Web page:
Journal Volume 1 1992

My Townland:- Its History and Archaeology (continued/5)

In 1901 Dr. Robert Norman Thompson, physician and surgeon, lived in Kindlestown House with his wife Helen, 2 children, William and Cicely and 5 servants. He was the registered landowner for most of the remainder of the townland. He was not there in 1911.

There were 3 one-roomed houses, and 10 two-roomed houses. In some of these lived 8, 9 and 10 people. The occupations given were: engineer, farmer (one only), fish dealer, pig dealer, coachman, farm servant, labourer, gardener, boot maker, blacksmith, solicitor's clerk, stone mason.

Catherine Foley, a 59 year old widow from Co. Longford had a grocery shop. This may have been where Roche's pharmacy is today. The lease of this premises states that it must not be used for any Roman Catholic religious purpose.

John Thompson, whose occupation was coachman in 1901, was a boot maker in 1911. He may have lived in the house presently owned by Miss Lucy Sealy. She has heard the story that a small back window which she had filled in, was used by a previous owner, a shoe maker to hand out shoes to customers on the laneway which used to run from the back of her house down through what is now Applewood Heights, to the main road (O.S. maps, 1838,1901).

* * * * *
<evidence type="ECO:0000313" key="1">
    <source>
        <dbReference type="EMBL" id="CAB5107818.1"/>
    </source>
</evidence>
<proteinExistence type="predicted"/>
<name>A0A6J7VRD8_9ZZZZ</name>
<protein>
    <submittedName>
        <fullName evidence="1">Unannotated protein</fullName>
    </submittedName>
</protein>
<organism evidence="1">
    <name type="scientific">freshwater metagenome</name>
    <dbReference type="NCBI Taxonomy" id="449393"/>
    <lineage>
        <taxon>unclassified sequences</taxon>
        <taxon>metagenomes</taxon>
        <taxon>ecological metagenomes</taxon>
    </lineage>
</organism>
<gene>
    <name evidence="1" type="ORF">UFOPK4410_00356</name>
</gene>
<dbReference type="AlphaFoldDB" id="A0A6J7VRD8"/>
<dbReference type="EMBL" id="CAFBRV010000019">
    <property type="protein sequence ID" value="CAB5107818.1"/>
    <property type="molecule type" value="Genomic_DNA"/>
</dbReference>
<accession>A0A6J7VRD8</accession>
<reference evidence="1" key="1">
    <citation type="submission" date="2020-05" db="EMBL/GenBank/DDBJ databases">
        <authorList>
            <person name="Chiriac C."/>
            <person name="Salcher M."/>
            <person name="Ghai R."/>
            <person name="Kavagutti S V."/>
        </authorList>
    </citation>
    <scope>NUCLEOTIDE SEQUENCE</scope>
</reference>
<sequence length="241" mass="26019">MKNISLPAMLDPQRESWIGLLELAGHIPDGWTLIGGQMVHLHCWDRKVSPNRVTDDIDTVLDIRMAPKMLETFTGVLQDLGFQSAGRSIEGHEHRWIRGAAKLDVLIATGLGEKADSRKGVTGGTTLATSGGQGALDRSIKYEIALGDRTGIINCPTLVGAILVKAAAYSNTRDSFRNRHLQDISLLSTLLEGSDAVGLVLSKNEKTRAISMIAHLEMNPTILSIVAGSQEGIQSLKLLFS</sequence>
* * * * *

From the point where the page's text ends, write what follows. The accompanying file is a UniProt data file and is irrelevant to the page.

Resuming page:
George Ludlow was a stonemason aged 76. Under his category ‘ability to read and write’ was the entry ‘used to but can't now because of his eyes’.

Ambrose Byrne, aged 50, was a ‘horse shoer’ in 1901 and a blacksmith in 1911. The Smithy is shown in the 1901 O.S. map, near St. Kilian's church.

The oldest inhabitant of the townland was Sarah Kelly aged 80. Only 4 people were over 70. 7 were in their 60's. The youngest householder was 18 year old John Richardson.

In 1911 Kindlestown Upper had 12 houses and 60 inhabitants. The religious difference was not quite so marked, but only one head of household was R.C. Only 4 were unchanged since 1901: Cuthbert Eccles, Fred Kelly, James Law and Wm. Madden.

Miss Mary La Touche, aged 48, sister of Major Peter La Touche, who died in 1904 from a wound received two years previously in the Boer War, was living in Fair View, at La Touche Dower House. She had ‘no occupation’ and three servants.

In 1911 Kindlestown Lower had 25 inhabited houses, a school, and Catholic Church. It now had 3 1st class houses and only 6 3rd class houses. 18 of the 1901 heads of households were still there. How many of these names are still in the area? Byrne, Gunning, Whiston, Healy, Connor, Doyle, Thompson, Murphy, Bowen, Carroll, Lynch, Hempenstall, Hackman, German, Grady, Geoghan, Webster, Harrison, Ludlow, Evans, Smith, Connolly, Downey, Thomas, Mc Guinness, Guiney, Quinn, Kelly, Pearte. In Kindlestown Upper: Cunningham, Rogers, Smyth, Connolly, Keddy, Cairns, Hamilton, Jobey, Murphy, Wynne, Fauldney, Barcroft, Bennett, Pearte, Parnell and Knox.


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